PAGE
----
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The CFHK Foundation Condemns Conviction of Hong Kong Democracy Leaders and Hong Kong Government’s Visit to the U.S.

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This week, Hong Kong courts convicted 14 democracy activists in the city’s largest national security trial. They are among 47 pro-democracy figures arrested in February 2021 for participating in primary elections.


The Committee for Freedom in Hong Kong Foundation unequivocally condemns these sentences and calls for the immediate release of the 47 and all other political prisoners currently being held in Hong Kong prisons. The CFHK Foundation also urges the UK and US governments to impose sanctions on Hong Kong’s leadership, shut down Hong Kong Economic and Trade Offices (HKETOs), and provide humanitarian pathways for Hong Kongers seeking to leave the region.


The European External Action Service (EEAS) expressed concern over the convictions of the ‘Hong Kong 47’ and urged authorities to respect Hong Kong's high degree of autonomy. In the UK, Indo-Pacific Minister Anne-Marie Trevelyan from the Foreign, Commonwealth & Development Office also called on the Hong Kong government to end national security prosecutions and release all political prisoners.



In Washington, D.C., the CFHK Foundation joined Fight for Freedom, Stand with Hong Kong, and the Hong Kong Democracy Council in a joint statement opposing the visit of top Hong Kong government officials Paul Chan and Christine Choi to the U.S. amidst the ongoing crackdown on political freedoms in Hong Kong.


In the joint statement, we call on TPG, Plug & Play, and other U.S. organisations meeting with Chan and Choi to reconsider and publicly condemn their role in the crackdown. The CFHK Foundation urges the Biden Administration to impose further sanctions on Hong Kong officials, including Chan and Choi. We also call on the House of Representatives to give the HKETO Certification Act a floor vote as soon as possible. This bill would begin a process for revoking the special status of the three HKETOs in the US.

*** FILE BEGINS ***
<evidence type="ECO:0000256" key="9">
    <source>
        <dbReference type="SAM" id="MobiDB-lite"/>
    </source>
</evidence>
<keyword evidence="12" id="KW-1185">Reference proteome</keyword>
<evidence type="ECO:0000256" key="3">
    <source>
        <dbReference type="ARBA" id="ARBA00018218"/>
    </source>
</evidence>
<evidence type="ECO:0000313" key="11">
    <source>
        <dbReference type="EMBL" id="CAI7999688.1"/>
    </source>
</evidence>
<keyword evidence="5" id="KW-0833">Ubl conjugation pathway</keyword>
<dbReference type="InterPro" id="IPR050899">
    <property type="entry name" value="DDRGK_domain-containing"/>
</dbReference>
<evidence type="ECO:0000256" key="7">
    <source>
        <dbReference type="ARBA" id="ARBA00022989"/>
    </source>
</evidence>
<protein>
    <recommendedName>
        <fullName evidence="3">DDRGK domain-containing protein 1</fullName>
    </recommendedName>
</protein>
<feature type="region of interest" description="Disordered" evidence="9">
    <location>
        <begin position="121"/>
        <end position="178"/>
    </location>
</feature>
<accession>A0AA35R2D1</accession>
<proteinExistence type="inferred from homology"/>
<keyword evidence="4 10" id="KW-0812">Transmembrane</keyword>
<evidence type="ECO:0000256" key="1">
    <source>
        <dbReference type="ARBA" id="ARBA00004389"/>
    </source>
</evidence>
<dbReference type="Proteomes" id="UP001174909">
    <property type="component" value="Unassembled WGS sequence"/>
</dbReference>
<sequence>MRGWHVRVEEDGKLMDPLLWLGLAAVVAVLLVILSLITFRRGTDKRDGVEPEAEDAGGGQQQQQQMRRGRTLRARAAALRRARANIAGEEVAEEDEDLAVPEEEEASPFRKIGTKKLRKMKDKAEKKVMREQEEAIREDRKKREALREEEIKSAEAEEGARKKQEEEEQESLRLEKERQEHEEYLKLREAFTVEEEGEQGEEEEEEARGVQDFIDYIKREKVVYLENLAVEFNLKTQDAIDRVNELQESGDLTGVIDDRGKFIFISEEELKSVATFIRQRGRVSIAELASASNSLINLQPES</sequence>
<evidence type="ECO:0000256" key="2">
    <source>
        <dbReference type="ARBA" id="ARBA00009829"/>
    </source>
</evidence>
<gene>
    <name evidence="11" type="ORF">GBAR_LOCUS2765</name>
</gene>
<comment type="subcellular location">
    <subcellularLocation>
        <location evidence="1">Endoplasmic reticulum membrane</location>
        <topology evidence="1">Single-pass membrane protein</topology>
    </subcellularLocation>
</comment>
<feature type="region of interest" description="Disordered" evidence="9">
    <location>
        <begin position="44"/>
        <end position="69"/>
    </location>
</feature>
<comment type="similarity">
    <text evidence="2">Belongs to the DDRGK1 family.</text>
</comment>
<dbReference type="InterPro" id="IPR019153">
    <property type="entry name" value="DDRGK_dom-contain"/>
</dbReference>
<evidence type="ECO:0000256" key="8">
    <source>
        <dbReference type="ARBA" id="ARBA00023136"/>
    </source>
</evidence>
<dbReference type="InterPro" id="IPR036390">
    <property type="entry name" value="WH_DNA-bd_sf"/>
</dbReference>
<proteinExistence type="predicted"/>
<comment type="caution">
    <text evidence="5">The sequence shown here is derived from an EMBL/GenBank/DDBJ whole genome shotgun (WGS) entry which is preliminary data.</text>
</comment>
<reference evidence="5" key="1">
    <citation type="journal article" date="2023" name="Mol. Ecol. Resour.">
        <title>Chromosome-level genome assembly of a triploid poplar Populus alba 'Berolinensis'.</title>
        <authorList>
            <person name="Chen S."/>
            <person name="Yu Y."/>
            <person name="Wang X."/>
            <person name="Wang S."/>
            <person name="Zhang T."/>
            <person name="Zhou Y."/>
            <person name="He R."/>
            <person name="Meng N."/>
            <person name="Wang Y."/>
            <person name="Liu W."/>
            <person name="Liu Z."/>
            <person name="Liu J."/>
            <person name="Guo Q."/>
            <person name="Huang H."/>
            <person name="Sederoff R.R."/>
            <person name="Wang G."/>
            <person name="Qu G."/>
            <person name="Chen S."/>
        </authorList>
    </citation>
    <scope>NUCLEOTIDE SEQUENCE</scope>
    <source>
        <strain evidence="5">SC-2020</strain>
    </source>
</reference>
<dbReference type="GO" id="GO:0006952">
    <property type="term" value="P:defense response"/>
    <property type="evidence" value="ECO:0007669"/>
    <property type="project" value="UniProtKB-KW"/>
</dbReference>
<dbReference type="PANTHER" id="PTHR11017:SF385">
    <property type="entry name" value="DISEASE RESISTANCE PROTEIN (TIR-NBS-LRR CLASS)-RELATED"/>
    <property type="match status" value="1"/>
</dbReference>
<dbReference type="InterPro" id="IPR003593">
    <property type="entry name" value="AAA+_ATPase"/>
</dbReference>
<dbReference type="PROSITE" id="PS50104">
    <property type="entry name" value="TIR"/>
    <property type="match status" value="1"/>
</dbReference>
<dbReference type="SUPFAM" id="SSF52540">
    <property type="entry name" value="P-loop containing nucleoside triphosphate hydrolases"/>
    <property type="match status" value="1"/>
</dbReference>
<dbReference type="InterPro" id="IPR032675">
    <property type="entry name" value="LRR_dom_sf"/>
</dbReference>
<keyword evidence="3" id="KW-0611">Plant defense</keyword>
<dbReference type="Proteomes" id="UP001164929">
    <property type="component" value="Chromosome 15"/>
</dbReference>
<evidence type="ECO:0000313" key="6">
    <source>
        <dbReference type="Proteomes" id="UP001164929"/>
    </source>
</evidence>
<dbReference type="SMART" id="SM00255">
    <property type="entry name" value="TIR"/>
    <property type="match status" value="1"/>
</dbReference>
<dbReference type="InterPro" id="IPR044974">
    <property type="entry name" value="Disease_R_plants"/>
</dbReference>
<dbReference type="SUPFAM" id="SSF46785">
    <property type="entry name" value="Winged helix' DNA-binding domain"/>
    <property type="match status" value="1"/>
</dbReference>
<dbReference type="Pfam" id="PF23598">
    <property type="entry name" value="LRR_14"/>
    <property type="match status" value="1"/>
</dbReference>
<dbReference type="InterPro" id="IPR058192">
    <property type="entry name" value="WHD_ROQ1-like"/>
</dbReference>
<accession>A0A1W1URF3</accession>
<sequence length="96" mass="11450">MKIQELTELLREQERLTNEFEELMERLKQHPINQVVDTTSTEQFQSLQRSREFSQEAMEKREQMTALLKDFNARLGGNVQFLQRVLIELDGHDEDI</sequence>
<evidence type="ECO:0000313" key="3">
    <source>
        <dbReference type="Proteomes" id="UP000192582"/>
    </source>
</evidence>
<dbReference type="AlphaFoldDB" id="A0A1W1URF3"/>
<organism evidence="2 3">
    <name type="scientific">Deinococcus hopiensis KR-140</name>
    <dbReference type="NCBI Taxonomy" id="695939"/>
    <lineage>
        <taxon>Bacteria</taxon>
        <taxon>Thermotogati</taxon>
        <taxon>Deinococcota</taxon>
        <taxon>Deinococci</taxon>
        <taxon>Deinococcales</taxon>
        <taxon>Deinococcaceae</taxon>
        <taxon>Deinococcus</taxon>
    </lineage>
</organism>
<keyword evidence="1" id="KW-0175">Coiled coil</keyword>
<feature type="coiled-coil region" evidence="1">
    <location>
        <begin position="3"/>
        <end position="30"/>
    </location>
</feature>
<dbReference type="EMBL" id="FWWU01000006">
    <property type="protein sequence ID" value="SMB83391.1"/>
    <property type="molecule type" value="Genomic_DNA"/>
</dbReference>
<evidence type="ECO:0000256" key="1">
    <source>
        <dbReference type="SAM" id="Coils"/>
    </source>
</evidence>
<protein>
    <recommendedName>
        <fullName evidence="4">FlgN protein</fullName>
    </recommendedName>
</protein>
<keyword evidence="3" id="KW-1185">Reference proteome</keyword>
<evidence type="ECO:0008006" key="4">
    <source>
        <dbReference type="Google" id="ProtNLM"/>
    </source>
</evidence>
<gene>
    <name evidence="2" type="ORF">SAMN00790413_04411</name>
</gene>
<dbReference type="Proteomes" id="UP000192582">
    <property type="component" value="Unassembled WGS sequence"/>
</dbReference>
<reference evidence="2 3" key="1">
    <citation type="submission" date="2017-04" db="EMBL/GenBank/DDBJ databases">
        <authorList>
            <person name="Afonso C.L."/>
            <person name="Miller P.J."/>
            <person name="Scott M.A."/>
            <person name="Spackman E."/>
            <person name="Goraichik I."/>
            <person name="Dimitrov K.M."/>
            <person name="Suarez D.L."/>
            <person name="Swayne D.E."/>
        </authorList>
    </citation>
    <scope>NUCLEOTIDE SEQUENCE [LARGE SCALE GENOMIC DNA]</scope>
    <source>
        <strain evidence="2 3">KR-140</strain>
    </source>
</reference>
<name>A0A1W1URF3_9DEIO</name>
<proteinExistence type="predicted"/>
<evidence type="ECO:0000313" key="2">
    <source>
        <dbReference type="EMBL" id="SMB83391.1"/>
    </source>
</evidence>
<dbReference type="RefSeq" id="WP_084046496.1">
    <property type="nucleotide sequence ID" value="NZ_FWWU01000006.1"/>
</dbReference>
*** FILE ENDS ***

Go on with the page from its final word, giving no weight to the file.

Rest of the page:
Jimmy Lai's Trial Update


The trial of Jimmy Lai continued on May 27th, and featured broadcasts of episodes from the “Live Chat with Jimmy Lai” series. One episode included an interview with former South China Morning Post Editor-in-Chief and president of the CFHK Foundation Mark Clifford and former Hong Kong Governor Chris Patten.


Jimmy Lai said on the episode, “We have to go on and fight for the rule of law and freedom. But I don’t think we still have the space to do that because the national security law has totally intimidated people here, and we can’t have any demonstrations.” He also said, “Hong Kong is my home, and everything I do is to give back.”


Another segment from Lai’s interview in July 2019 was played in court in which he said, “I am 72 years old, I don’t care what happens to me,” and labelled the anti-extradition movement as their “last war."

 

Detailed trial updates available here: Support Jimmy Lai


Hong Kong


Hong Kong National Security police have made their first arrest under the new security law Article 23, which punishes treason and insurrection with up to life imprisonment. Six people, including jailed Tiananmen activist Chow Hang-tung, have been arrested for “publishing posts with seditious intent, taking advantage of an upcoming sensitive day.” The social media posts were made to a Facebook page with content marking next week’s 35th anniversary of the 1989 crackdown.


The 'Flame of Freedom' Blog🔥


Funds over freedom: Western companies bending to China’s demands for profit


This blog is authored by Alyssa Fong, Public Affairs and Advocacy Manager at the Committee for Freedom in Hong Kong Foundation.


“The allure of China’s large consumer base is a powerful motivator for Western companies to oblige to the will of the Chinese Communist Party (CCP), but the pursuit of profit is now coming at the cost of Hong Kong’s history being erased.”


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